Processor-memory: Data may be transferred from processor to memory or from memory to processor. Processor-I/O: Data may be transferred to or from a peripheral device by transferring between the processor and an I/O module. Data processing: The processor may perform some arithmetic or logic operation on data. Control: An instruction may specify that the sequence of execution be altered.
Instruction address calculation (iac): Determine the address of the next instruction to be executed. Instruction fetch (if): Read instruction from its memory location into the processor. Instruction operation decoding (iod): Analyze instruction to determine type of operation to be performed and operand(s) to be used. Operand address calculation (oac): If the operation involves reference to an operand in memory or available via I/O, then determine the address of the operand. Operand fetch (of): Fetch the operand from memory or read it in from I/O. Data operation (do): Perform the operation indicated in the instruction. Operand store (os): Write the result into memory or out to I/O.
Disable all interrupts while an interrupt is being processed. (2) Define priorities for interrupts and to allow an interrupt of higher priority to cause a lower-priority interrupt handler to be itself interrupted.
Memory to processor: The processor reads an instruction or a unit of data from memory. Processor to memory: The processor writes a unit of data to memory. I/O to processor: The processor reads data from an I/O device via an I/O module. Processor to I/O: The processor sends data to the I/O device. I/O to or from memory: For these two cases, an I/O module is allowed to exchange data directly with memory, without going through the processor, using direct memory access (DMA).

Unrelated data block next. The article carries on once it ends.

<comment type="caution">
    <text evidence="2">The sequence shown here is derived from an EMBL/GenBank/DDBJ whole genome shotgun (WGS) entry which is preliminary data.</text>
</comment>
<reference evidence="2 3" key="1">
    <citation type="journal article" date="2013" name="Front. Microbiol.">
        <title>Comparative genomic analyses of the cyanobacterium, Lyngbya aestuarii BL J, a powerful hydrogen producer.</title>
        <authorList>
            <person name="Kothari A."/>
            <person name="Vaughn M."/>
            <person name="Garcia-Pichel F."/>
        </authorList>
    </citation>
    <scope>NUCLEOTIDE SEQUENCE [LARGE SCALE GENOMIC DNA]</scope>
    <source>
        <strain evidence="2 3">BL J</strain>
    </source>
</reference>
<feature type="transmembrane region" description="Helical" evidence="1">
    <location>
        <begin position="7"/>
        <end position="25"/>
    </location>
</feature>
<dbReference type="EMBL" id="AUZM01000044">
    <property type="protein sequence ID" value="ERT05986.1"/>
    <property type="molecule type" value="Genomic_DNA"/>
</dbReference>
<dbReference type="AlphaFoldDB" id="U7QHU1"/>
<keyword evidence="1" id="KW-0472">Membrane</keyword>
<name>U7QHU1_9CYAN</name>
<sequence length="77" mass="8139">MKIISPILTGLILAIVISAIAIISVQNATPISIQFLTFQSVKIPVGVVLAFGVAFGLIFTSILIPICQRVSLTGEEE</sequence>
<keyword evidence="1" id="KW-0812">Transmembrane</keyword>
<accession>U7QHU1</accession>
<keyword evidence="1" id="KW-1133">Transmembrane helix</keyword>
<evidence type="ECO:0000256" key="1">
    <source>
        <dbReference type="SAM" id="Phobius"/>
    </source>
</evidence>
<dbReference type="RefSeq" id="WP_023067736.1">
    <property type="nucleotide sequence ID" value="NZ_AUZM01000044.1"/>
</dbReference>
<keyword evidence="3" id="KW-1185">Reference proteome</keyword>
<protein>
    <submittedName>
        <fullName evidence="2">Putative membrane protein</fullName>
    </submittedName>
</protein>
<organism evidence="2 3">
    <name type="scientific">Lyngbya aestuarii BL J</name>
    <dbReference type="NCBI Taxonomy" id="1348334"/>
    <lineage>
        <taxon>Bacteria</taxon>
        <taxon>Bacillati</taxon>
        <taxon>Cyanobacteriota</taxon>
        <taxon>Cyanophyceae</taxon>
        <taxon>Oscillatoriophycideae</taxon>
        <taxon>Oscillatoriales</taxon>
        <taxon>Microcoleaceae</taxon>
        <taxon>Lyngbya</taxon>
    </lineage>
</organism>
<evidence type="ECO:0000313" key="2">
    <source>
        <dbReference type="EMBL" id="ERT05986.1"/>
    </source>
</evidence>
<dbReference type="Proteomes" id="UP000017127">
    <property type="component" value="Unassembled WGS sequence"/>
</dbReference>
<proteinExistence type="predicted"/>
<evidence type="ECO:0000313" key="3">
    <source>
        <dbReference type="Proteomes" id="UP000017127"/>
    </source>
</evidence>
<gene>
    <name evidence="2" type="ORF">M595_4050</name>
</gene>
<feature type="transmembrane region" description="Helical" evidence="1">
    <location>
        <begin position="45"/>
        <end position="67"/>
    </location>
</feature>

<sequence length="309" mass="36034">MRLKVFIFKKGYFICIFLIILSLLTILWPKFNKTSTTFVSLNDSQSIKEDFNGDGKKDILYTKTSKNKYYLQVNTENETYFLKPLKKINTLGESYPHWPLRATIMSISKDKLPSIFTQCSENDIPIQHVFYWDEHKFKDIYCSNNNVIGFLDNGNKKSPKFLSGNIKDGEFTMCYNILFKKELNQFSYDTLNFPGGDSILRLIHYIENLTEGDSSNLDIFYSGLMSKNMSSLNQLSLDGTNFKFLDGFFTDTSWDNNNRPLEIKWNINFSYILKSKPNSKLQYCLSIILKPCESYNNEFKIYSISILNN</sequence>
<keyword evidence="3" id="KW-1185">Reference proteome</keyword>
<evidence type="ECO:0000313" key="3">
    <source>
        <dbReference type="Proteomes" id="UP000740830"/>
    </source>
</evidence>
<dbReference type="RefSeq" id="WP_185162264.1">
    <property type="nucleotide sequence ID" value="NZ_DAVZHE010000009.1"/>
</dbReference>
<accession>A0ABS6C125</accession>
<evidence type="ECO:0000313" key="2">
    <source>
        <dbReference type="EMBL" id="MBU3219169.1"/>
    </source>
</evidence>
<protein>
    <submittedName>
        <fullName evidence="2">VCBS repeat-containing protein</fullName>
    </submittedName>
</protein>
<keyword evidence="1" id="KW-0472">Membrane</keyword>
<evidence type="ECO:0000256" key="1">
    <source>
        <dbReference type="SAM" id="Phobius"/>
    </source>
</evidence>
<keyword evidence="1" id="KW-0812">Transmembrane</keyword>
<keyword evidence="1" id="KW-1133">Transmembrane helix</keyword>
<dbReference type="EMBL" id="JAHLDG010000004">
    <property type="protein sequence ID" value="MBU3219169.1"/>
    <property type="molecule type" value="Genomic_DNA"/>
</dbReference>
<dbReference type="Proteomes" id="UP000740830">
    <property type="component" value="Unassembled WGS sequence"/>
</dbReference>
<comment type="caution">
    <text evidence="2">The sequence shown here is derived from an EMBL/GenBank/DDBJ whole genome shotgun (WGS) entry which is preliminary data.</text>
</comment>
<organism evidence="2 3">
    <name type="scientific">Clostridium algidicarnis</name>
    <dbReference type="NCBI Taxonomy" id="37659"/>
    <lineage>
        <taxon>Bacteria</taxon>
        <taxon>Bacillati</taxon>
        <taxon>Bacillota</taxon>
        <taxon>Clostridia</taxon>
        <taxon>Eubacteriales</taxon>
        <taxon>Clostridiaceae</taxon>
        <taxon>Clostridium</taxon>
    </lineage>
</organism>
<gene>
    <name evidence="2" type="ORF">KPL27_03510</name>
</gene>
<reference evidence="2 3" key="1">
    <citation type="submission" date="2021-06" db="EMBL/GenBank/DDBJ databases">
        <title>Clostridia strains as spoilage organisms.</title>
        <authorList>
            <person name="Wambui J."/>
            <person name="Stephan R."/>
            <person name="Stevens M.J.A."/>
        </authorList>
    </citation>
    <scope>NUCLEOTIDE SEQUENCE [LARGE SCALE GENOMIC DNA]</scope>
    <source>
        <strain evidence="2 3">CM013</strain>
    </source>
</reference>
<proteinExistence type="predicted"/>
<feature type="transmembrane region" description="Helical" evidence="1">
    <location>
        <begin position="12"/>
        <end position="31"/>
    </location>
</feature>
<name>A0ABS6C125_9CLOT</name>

With multiple buses, there are fewer devices per bus. This (1) reduces propagation delay, because each bus can be shorter, and (2) reduces bottleneck effects.
a.224 = 16 MBytes
b.(1)If the local address bus is 32 bits, the whole address can be transferred at once and decoded in memory. However, since the data bus is only 16 bits, it will require 2 cycles to fetch a 32-bit instruction or operand. (2)The 16 bits of the address placed on the address bus can’t access the whole memory. Thus a more complex memory interface control is needed to latch the first part of the address and then the second part (since the microprocessor will end in two steps). For a 32-bit address, one may assume the first half will decode to access a “row” in memory, while the second half is sent later to access a “column” in memory. In addition to the two-step address operation, the microprocessor will need 2 cycles to fetch the 32 bit instruction/operand. c.The program counter must be at least 24 bits. Typically, a 32-bit microprocessor will have a 32-bit external address bus and a 32-bit program counter, unless on-chip segment registers are used that may work with a smaller program counter. If the instruction register is to contain the whole instruction, it will have to be 32-bits long; if it will contain only the op code (called the op code register) then it will have to be 8 bits long.
3.4In cases (a) and (b), the microprocessor will be able to access 216 = 64K bytes; the only difference is that with an 8-bit memory each access will transfer a byte, while with a 16-bit memory an access may transfer a byte or a 16-byte word. For case (c), separate input and output instructions are needed, whose execution will generate separate “I/O signals” (different from the “memory signals” generated with the execution of memory-type instructions); at a minimum, one additional output pin will be required to carry this new signal. For case (d), it can support 28 = 256 input and 28 = 256 output byte ports and the same number of input and output 16-bit ports; in either case, the distinction between an input and an output port is defined by the different signal that the executed input or output instruction generated.